Plant Collector: Rhodohypoxis

Pretty little rhodohypoxis - Ruth (white), Susan (pink), Albrighton (dark)

Pretty little rhodohypoxis – Ruth (white), Susan (pink), Albrighton (dark)

As the peak time for spring bulbs passes over, the South African rhodohypoxis come into their own. These are cracker little plants, forming a colourful carpet in well drained, sunny conditions. They are also great in wide, shallow bowls or underplanting shrubs in containers, as illustrated. Their fresh growth is triggered by autumn rains and they have a long flowering season from mid spring into early summer, as long as they don’t dry out. The foliage is short and grassy and hangs around unobtrusively until autumn when the plant goes dormant for a brief time.

There are a mass of different named rhodohypoxis, though most are just selections of R. baurii. Essentially they come in sugar pink, deep pink to red, white, bicoloured variations and occasional double forms. They are really easy to grow and multiply up most satisfyingly, with one proviso. The rhizomes are tiny and dark brown – sometimes not unlike the clawed ranunculus and other times just small, brown lumps. This means they are alarming anonymous when dormant and I am sure that is when most people forget where they are and either flay them round when weeding or plant something on top of them. If in doubt, plant them in a pot and sink the whole pot in the garden while you build up numbers.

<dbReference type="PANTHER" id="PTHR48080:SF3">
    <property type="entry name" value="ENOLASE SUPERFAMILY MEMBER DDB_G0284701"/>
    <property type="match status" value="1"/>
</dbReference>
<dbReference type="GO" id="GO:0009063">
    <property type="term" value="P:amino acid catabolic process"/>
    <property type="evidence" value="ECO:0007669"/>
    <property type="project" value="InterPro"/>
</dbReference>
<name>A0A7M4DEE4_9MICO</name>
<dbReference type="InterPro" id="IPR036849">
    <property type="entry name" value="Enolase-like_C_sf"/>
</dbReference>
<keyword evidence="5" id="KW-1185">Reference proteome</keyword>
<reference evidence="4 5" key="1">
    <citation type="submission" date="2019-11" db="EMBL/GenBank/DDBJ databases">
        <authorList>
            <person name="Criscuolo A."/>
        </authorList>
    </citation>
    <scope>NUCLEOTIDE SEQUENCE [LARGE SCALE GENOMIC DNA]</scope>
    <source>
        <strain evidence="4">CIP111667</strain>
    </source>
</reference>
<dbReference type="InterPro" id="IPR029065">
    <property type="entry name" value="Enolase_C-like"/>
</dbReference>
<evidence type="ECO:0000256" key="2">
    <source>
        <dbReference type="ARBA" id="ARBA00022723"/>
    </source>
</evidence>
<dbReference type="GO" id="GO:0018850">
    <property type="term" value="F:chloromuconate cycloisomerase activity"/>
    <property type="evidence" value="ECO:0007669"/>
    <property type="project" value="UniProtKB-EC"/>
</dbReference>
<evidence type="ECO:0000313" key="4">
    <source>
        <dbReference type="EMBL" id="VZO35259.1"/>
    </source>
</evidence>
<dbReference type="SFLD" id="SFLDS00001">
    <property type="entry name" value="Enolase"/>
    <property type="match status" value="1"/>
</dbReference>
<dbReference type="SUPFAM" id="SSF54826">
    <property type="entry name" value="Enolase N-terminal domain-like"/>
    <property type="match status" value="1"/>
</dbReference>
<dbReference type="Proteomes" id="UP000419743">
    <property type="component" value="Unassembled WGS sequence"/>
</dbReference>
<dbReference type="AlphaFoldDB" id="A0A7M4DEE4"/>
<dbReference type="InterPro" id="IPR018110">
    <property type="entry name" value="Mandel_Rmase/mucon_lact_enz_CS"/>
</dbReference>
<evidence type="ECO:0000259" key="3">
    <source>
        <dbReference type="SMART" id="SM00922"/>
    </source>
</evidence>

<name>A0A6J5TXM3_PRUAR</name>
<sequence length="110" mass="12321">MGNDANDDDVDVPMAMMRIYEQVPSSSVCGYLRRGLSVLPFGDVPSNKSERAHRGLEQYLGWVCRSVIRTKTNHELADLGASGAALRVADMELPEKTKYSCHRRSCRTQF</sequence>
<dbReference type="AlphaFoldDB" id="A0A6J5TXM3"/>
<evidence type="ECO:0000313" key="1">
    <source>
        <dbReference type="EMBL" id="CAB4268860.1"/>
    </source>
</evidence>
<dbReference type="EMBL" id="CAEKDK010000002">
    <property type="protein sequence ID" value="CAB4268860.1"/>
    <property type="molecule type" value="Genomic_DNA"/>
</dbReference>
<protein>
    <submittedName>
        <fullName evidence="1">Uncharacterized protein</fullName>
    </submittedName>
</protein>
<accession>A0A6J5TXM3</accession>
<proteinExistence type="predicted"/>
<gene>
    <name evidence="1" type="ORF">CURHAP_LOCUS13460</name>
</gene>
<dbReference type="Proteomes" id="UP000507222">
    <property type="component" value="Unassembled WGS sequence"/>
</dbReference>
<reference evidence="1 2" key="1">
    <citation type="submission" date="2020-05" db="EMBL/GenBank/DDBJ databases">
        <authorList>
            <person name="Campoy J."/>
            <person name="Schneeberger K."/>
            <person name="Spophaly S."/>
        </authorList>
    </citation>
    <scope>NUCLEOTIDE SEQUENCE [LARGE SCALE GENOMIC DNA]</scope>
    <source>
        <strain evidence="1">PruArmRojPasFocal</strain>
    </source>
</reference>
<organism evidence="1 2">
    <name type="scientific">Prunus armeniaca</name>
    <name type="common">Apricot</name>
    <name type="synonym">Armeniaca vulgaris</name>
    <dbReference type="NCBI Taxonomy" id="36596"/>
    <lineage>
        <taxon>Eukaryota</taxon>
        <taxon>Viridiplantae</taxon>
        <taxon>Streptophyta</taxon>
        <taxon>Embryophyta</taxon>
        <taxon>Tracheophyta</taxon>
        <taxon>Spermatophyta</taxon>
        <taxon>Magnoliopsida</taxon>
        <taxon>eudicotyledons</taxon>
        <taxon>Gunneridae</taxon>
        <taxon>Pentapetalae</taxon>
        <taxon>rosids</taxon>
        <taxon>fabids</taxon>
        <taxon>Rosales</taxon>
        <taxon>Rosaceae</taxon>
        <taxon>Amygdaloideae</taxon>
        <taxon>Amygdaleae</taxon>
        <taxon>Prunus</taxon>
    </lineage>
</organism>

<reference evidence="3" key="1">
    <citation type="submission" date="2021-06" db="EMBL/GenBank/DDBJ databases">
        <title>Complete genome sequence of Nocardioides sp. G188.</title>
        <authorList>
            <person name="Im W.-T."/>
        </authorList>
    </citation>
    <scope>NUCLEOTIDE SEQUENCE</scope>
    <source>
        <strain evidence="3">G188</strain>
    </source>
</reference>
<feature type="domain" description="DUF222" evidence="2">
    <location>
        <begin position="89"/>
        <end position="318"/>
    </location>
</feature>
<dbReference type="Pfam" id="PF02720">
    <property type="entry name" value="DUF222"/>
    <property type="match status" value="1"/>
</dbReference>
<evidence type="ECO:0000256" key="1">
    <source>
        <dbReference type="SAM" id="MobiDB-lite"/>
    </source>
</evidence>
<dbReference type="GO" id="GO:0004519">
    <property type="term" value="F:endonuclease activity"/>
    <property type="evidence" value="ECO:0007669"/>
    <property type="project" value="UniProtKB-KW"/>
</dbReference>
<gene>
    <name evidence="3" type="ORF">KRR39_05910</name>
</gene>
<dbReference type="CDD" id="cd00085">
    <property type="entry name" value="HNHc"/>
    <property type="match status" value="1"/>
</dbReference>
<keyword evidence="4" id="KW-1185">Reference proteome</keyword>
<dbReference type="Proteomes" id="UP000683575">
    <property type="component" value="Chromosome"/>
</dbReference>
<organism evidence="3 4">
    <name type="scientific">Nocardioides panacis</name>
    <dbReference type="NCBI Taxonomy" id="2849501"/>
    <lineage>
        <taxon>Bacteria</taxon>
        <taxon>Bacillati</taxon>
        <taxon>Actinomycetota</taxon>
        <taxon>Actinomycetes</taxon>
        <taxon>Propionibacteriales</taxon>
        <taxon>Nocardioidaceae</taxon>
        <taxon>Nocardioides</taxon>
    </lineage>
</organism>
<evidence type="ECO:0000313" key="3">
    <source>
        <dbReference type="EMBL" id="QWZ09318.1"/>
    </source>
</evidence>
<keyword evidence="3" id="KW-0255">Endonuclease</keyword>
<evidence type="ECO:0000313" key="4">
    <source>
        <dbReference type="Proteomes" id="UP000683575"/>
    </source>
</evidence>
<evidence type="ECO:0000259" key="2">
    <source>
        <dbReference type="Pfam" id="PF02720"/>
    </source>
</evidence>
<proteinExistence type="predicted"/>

With a rhodohypoxis expert staying here this week, we had a discussion on whether these bulbs are technically tubers, corms or rhizomes. The internet uses all terms interchangeably. The decision came down fair and square on rhizome status.

First published in the Waikato Times and reprinted here with their permission.